Adams will also work this combination with midfielders on the opposite flank as Amadou Haidara – who joined from Red Bull Salzburg in January – is used to playing underneath his fullback and receiving possession in that space in build-up play. Leipzig are clever and rapid in the way they work wide combinations around the box as they work a large amount of their time in possession in the wide areas. They retrieve the ball in the wide areas during the lateral press as quick interchanges and movements allow them to create goalscoring opportunities while the opposition is disorganised. This also allows them to get their strikers involved in play as Yussuf Poulsen, Timo Werner, Mattheus Cunha and Jean-Kevin Augustin are able to move out wide to chase the ball and are able to get involved in wide build-up combinations.

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 Leipzig can also switch to a 3-4-3 in approach play and attacking situations with Adams dropping into the defensive three-chain. In the photo above, the fullbacks are stretching the pitch with Klostermann on the ball-far side. On the ball-near side, the player spacing is organized to work a quick combination into the box or to work a crossing situation with Poulsen and Sabitzer attacking the box, Klostermann at the far post and Kampl behind the two attackers for any cutbacks or rebounds.


The three-chain allows the centre-backs to be involved as passing options in the wide lateral zones and create overloads as Adams is doing on the ball-near flank. The three-chain is also beneficial for counter-pressing purposes as Ibrahima Konate thrives at pushing up to make interceptions and driving the ball forward. If Leipzig work the ball back into the three chain and decide to switch over, Sabitzer, Kampl and Konate are perfectly positioned to slide over and support Klostermann. The players are also spaced in triangles for quick 3 man passing rotations to work possession into the box from the wide areas at a rapid pace.

RB Leipzig defensive shape and low block

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If teams beat RB Leipzig’s high press, they will sit in a low and narrow 4-4-2 or 5-3-2 block if Rangnick switches from that formation. In the instance above, Leipzig’s midfield has sat off the deepest-lying midfield playmaker as that responsibility has shifted to the strikers who try and force him wide in a 2v1 situation. Kampl and Adams as the midfield double-pivot are shielding their defensive zones as the latter is not tasked with marking a player but closing the passing lane into the pockets. Once the opposition deep-lying midfielder plays the ball out wide, the ball-near winger will shift to engage the fullback in possession while the ball-near striker will also shift to close down passing lanes and force a turnover. A back-pass will allow Leipzig to put pressure on the ball and engage the centre-backs.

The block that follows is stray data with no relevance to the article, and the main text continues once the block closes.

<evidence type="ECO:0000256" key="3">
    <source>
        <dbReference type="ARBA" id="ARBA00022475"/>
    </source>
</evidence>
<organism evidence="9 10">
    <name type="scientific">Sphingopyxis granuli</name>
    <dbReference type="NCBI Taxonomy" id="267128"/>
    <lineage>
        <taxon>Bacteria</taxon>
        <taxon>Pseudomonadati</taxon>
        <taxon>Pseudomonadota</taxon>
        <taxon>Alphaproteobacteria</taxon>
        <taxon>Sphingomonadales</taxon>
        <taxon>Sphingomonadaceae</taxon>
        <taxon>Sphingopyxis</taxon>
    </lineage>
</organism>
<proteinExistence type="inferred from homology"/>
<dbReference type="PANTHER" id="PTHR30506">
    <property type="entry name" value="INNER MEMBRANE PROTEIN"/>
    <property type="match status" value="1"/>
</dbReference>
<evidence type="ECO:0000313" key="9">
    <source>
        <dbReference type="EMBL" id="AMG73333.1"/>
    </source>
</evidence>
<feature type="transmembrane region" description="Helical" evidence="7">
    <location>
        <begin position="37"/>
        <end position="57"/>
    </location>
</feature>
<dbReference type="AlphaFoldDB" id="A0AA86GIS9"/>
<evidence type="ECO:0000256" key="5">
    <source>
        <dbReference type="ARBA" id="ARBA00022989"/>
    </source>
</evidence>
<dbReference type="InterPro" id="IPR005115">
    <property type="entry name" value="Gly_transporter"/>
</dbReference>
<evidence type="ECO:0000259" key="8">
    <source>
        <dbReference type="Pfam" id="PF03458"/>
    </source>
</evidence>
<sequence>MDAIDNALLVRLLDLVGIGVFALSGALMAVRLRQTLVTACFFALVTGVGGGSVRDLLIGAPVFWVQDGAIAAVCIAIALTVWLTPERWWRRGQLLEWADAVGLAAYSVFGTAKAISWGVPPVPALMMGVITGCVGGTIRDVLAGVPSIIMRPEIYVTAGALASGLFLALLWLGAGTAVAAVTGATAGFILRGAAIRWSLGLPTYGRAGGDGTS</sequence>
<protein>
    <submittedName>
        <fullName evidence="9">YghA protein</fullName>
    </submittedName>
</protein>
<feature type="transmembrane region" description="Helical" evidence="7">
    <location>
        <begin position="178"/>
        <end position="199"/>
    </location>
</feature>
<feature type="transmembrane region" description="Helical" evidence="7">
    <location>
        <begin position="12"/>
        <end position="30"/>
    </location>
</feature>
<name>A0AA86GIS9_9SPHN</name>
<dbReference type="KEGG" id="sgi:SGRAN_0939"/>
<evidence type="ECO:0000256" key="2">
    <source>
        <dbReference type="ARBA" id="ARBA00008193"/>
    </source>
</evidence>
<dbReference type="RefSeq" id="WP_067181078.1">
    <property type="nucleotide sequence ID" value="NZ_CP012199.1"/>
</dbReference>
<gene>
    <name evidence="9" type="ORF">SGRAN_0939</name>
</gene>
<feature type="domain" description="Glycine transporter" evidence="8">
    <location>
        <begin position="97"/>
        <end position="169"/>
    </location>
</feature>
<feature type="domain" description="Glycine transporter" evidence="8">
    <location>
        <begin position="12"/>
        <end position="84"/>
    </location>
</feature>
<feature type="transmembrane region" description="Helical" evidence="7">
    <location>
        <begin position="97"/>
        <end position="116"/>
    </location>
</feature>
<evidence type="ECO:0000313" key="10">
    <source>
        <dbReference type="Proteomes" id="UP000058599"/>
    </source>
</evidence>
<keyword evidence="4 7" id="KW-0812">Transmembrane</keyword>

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 In the photo above Leipzig are in a 5-3-2 shape while Hoffenheim are in a 3-2-1-4/3-2-5 shape as Rangnick has ceded the 3v2 overload to the opposition’s defenders. Nadiem Amiri and Kerem Demirbay are hemmed into an upside-down pentagon while a pass to Joelinton is teased as Leipzig have the 2v1 advantage in that area and can easily close the Brazilian down. More importantly, Leipzig has denied Hoffenheim access to the half-spaces with Marcel Sabitzer and Konate shielding the area.


Amiri could play a low percentage and high-risk ball into the channels where Leipzig have the 3v1 advantage, hold onto the ball longer giving Poulsen the opportunity to win a turnover or turn and play a sideways or backwards pass triggering Leipzig pressure. Leipzig have cleverly denied Hoffenheim access to their front four while creating possibilities for turnovers as this is an example of the carefully coordinated defending that has made them one of the stingiest units in the Bundesliga.


Rangnick will turn 61 this month and took his first job in two years as well as his first Bundesliga job in seven as he passes a steady ship to Julian Nagelsmann. RB Leipzig will be one of the most talented young sides in Europe managed by arguably one of the most talented young managers next season but the work of Rangnick should not be forgotten. In a Bundesliga of laptop trainers, one of Germany’s foremost football purists proved that he had the wit and initiative to match coaches who are decades younger than him. He will take on an advisory role in the new structure for clubs on this side of the pacific while continuously spreading his football theories across the globe.